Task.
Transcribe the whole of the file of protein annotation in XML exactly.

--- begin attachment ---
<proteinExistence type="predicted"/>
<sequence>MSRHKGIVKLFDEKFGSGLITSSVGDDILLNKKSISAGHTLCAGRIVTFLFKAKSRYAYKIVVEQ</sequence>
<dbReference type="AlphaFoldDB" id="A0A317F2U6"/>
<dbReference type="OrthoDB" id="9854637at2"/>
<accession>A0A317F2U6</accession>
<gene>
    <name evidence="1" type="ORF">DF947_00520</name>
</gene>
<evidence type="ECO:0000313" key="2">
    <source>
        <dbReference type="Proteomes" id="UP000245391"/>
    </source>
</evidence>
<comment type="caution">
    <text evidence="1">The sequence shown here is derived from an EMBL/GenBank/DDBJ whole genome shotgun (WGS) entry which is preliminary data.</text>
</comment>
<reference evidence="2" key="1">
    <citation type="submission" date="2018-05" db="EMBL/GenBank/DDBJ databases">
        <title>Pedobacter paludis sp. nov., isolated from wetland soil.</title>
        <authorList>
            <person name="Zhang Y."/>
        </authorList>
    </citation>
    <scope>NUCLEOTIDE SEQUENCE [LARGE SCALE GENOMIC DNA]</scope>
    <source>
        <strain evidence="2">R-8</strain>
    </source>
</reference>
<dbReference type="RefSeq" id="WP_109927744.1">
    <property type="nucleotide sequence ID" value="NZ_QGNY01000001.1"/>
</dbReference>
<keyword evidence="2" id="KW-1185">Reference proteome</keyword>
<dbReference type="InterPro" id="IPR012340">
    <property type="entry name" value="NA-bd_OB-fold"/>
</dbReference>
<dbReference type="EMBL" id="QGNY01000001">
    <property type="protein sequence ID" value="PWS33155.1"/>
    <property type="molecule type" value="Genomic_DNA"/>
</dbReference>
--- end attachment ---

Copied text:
<proteinExistence type="predicted"/>
<sequence>MSRHKGIVKLFDEKFGSGLITSSVGDDILLNKKSISAGHTLCAGRIVTFLFKAKSRYAYKIVVEQ</sequence>
<dbReference type="AlphaFoldDB" id="A0A317F2U6"/>
<dbReference type="OrthoDB" id="9854637at2"/>
<accession>A0A317F2U6</accession>
<gene>
    <name evidence="1" type="ORF">DF947_00520</name>
</gene>
<evidence type="ECO:0000313" key="2">
    <source>
        <dbReference type="Proteomes" id="UP000245391"/>
    </source>
</evidence>
<comment type="caution">
    <text evidence="1">The sequence shown here is derived from an EMBL/GenBank/DDBJ whole genome shotgun (WGS) entry which is preliminary data.</text>
</comment>
<reference evidence="2" key="1">
    <citation type="submission" date="2018-05" db="EMBL/GenBank/DDBJ databases">
        <title>Pedobacter paludis sp. nov., isolated from wetland soil.</title>
        <authorList>
            <person name="Zhang Y."/>
        </authorList>
    </citation>
    <scope>NUCLEOTIDE SEQUENCE [LARGE SCALE GENOMIC DNA]</scope>
    <source>
        <strain evidence="2">R-8</strain>
    </source>
</reference>
<dbReference type="RefSeq" id="WP_109927744.1">
    <property type="nucleotide sequence ID" value="NZ_QGNY01000001.1"/>
</dbReference>
<keyword evidence="2" id="KW-1185">Reference proteome</keyword>
<dbReference type="InterPro" id="IPR012340">
    <property type="entry name" value="NA-bd_OB-fold"/>
</dbReference>
<dbReference type="EMBL" id="QGNY01000001">
    <property type="protein sequence ID" value="PWS33155.1"/>
    <property type="molecule type" value="Genomic_DNA"/>
</dbReference>